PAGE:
ON HUMAN SUFFERING — When Being Different Hurts

Reflection from February 19th, 2008 @ Age 26

RE:  THE FIDUCIARY RESPONSIBILITY OF LEADERSHIP.

I know in many ways, more ways than not most likely—being a parent and being an attorney are two completely different things.  But it seems that in at least one fundamental respect, the jobs are one and the same.  I think in the fiduciary nature of each role, lies the similarity.  What I see right now is that in each job — although you are very educated, have much determination and motivation, and possess perhaps the best of intentions — in each job you can make the teeniest, tiniest, most slight errors which nonetheless end up wreaking unimaginably tremendous negative consequences; consequences that you alone will be held responsible for.  Whether it is right or wrong—as a parent and as an attorney you will be held responsible for any errors that you make, be it in judgment, calculation, estimated risk, any kind of category you can think of.  One thing is certain, that you alone will be held responsible.

And so I take seriously and treat in the most delicate regard the responsibility of learning how to be an attorney.  I just wish people would do the same in making the decision to bring children into this world.  It’s funny because I was driving home from Cleveland yesterday, thinking about all of this.  I suppose it all comes down to the stupid time/money dilemma—namely, it always seems to have been the case in my life that either I have the time to spend doing some activity, but not the money; or I have the money to enjoy some particular activity, but not the time.

I was thinking about that today, and it reminded me of a time when—I must have been just three or four years old, maybe five.  Anyways, it reminded me of a time when I was very young and my mom took me to the YMCA to drop me off for gymnastics practice.  Now, where she dropped me off was at the door to the gymnasium, which was absolutely huge to begin with—but f@#king mansion size to a four year old.  Anyways, I didn’t know anyone and didn’t know where I was supposed to go or who I was supposed to see or what the f@ck I was even supposed to do with myself—and my mom was in a hurry to get someplace and she said don’t worry, you’ll be fine, just go talk with so and so and they’ll tell you what to do.  And she was gone.  And that was that.  There was no choice in the matter, there was no opportunity to voice my opinion.  I was abandoned — left high and dry in this huge f@#king scary gym with these masses of f@#king people — I was left all alone in the world without as much as a second thought.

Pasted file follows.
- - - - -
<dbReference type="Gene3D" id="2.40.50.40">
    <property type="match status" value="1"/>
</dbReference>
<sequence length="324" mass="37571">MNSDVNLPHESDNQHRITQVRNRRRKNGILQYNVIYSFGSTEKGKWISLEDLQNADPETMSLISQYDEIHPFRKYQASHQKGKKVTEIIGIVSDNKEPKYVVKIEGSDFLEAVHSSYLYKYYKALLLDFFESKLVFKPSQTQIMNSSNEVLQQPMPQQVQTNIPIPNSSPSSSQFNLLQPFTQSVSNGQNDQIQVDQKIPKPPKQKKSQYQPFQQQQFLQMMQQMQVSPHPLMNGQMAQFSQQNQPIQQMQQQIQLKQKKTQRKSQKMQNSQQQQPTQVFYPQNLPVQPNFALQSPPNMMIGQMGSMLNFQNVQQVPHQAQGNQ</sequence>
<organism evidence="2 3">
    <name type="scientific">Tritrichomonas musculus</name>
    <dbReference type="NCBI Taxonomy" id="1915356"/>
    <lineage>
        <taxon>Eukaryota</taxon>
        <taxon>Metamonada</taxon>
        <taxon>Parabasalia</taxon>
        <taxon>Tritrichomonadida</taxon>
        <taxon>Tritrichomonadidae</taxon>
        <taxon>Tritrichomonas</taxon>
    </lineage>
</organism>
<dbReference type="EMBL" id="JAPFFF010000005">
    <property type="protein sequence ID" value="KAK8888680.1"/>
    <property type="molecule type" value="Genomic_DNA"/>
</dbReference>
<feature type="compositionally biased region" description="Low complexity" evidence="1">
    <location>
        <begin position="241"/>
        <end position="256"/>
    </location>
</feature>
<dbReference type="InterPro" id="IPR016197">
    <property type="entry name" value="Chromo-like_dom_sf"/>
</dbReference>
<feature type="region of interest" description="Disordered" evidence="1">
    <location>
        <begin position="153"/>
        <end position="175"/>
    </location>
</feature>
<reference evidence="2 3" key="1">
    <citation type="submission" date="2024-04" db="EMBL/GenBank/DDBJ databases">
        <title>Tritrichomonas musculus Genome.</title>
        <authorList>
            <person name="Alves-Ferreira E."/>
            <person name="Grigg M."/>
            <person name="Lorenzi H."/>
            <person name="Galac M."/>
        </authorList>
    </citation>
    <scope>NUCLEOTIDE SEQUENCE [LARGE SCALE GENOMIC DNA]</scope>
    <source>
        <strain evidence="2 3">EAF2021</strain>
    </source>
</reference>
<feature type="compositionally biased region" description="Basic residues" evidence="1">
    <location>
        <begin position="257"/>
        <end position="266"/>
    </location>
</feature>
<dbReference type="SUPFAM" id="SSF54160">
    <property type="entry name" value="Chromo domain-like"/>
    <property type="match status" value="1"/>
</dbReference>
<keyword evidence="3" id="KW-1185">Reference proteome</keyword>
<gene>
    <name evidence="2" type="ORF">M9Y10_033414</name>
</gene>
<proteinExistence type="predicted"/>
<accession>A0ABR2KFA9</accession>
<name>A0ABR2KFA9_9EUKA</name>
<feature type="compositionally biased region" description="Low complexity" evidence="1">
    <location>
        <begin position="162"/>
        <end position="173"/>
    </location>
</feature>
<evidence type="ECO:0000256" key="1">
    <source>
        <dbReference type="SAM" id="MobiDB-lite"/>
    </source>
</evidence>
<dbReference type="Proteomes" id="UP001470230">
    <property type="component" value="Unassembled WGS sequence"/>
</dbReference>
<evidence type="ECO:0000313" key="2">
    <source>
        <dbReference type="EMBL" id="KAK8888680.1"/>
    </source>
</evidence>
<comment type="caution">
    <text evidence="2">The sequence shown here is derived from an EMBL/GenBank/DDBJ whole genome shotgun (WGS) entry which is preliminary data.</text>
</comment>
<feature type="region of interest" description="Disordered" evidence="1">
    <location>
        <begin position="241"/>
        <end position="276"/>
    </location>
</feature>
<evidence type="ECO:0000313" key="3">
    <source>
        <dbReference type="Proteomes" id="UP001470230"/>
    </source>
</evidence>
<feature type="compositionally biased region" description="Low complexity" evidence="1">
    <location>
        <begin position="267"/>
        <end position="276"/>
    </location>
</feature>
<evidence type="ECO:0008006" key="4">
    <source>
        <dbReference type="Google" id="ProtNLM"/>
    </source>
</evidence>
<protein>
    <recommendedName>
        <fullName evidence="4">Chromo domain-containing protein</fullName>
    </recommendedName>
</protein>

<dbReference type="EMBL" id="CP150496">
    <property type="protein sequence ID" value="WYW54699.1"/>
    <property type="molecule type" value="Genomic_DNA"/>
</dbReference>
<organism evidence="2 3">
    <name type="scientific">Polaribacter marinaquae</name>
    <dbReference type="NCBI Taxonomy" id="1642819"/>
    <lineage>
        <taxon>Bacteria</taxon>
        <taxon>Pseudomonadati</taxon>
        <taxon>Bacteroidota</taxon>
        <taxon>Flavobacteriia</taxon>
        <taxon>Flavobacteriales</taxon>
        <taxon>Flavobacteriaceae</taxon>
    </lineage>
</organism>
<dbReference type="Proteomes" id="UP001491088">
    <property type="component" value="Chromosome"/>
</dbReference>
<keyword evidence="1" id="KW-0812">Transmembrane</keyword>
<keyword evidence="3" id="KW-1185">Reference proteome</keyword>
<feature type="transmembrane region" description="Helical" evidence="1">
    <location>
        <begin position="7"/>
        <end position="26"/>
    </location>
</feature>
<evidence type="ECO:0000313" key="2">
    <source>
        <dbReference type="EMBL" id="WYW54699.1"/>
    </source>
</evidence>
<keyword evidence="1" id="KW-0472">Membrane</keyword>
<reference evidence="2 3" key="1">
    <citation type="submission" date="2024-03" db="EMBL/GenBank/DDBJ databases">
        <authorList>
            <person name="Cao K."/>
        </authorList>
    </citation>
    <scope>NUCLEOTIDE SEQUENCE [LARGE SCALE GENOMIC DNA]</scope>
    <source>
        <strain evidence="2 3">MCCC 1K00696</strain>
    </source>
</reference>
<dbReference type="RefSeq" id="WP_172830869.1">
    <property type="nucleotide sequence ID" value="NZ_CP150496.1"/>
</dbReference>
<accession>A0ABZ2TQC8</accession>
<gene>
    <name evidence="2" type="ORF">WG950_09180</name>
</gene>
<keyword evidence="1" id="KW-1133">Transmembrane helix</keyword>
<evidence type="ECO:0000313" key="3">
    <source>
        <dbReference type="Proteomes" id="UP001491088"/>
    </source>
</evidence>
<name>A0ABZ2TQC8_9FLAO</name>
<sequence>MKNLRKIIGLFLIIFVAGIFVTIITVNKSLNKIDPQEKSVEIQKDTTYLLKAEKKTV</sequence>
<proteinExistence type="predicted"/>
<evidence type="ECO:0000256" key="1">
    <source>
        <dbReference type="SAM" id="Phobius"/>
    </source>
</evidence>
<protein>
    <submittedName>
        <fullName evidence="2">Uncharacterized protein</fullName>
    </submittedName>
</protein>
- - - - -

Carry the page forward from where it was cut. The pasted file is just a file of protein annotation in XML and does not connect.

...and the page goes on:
It’s just funny how certain things happen to you in your youth, things that don’t even seem important at all at the time, or at least not to a grown up who has much more important things on their mind.  Anyways, it’s just funny how these kinds of things happen to you in your youth, when you have absolutely no control over your surrounding circumstances, and leave impressions imprinted upon you for the rest of your f@#king life.  Myself for instance, that day in the gym I was terrified and abandoned, terrified of the massive gym and the massive amounts of people within it—and today, I remain absolutely terrified of this infinite world and the seemingly infinite people within it.  Not friendly faces, no friends, just disinterested people all around me.  People who already have friends, and people who already have significant others, and people who already have careers, and lives and vacations and houses and weddings and f@#king babies.  It’s never f@#king ending.  Today’s been a suicidal day, by the way.  I’m not sure that it shows, but I suspect perhaps that it does.

I think rape would probably be the absolute worst, most horrific circumstance to bear in this world.  Then perhaps the death of a child—I think that would prolly come in second.  But in at the very least third, I would have to say that abandonment — especially the chronic kind — is one of the most awful kind of experiences a human being must endure.  I mean shame and humiliation, anger and jealousy, fright and terror are all really awful emotions to feel—but somehow there’s no other emotion that is so fundamentally crippling than that of abandonment.  Or maybe that’s just the way I am feeling at the moment and so naturally, it seems like the most awful of awful feelings.

Gabrielle sent me pictures of Samantha Mandel and Vancuso’s f@#king baby boy today.  The kid was pretty cute, and had one helluva head of damn hair.  But just looking at those goddamn pictures was like—ohh what’s the cliché?  Slicing a whole into my heart and pouring on salt for good measure blah blah blah.  I know it’s pretty repetitive—my explanation of how this kind of pain hurts.  It’s really very difficult to put into words in the first place.  But in any case, just looking at the pictures of the cute little adorable baby really f@#king made me want to kill myself.  I started crying right there at work.  I hate my writing today—I can’t say what I mean and I don’t even know if I mean what I say, so that’s all for now.

3 thoughts on “ON HUMAN SUFFERING — When Being Different Hurts

  1. Hey there, tortured soul, calm your mind, keep it whole, we are around, no abandonment you see, life can be amazing, if you wanted it to be, ignore negative unproductive thought, search for ideas, you always sought, wear best clothes, your ever bought, and kiss yourself beautiful soul :-)

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